The Byron Review 2008 #DigitalParenting

_-Byron-Review-Official-Details-PEGI-and-BBFC-Must-Collaborate-_It’s easy to access the full Byron reviews online, but here’s a bit that I’ve found particularly helpful in framing my thinking:

We are a society preoccupied with parenting. Information and advice for parents exists in many forms and across all media. Most parents want to parent their children as well as they can and will take active steps to seek out approaches to enable them to do the best they can for their children. They want to give their children the best start in life by ensuring that they are healthy, happy, cared for and educated. For parents an area of great concern is around harm coming to their child. Indeed such parental anxieties can be fuelled by news stories that contain graphic details about children being abducted, harmed or killed. Some commentators have speculated that increasing parental anxieties are significant factors in the way restrictions are placed on children’s freedoms – for example, in the way children’s play has been significantly curtailed by parents who fear letting them outside. We are creating a parenting atmosphere where there is a ‘zero risk’ policy (Gill, 2007). The safety of children should be a central concern for parents and society as a whole. However, our concerns, and our response to those concerns, must be proportionate. It is difficult enough to keep a balanced perspective on the safety of a child in the ‘real world’ – the offline space – but at least here, parents are familiar with the risks and can use their own experience to help their children learn to identify, assess and manage those risks. When it comes to understanding the digital worlds that their children inhabit many adults feel out of their depth and so either don’t engage or become so anxious that they over- control their child’s behaviour.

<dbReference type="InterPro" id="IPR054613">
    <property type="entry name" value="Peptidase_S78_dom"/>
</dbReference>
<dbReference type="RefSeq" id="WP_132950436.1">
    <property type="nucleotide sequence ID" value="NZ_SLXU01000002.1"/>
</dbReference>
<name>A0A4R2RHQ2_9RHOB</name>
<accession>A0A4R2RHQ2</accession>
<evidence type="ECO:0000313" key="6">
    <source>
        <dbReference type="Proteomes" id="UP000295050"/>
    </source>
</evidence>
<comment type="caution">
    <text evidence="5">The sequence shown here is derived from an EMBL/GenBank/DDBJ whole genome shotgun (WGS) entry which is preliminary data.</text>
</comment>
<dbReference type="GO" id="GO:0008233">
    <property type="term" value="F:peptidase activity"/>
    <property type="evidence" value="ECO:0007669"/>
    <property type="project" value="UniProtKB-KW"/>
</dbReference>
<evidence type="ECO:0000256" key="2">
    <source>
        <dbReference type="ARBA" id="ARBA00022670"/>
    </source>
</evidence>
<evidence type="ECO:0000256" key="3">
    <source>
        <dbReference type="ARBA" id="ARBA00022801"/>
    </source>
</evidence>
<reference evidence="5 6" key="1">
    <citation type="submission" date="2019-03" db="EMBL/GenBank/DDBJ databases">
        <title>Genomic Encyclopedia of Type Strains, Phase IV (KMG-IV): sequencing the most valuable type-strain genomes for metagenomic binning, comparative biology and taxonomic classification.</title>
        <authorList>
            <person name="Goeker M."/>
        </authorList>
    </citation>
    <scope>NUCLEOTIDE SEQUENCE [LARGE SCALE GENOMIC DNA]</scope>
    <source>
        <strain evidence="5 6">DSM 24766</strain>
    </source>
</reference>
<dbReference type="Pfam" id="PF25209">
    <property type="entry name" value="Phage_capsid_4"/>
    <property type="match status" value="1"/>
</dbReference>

Parenting a child is a difficult task and is fuelled by emotion that can sometimes result in ?a less than rational approach to dealing with difficult situations. This task becomes even more difficult when we are facing situations that we feel we don’t understand and worse, our children know better than us. In order to feel effective as parents in the digital world we need to be supported and empowered to learn about our children’s experiences and make judgements about how we want to protect them from possible digital risks. We need to also think, as a society, about those children who are even more vulnerable because they do not have adults concerned about their welfare to guide them through these new media waters.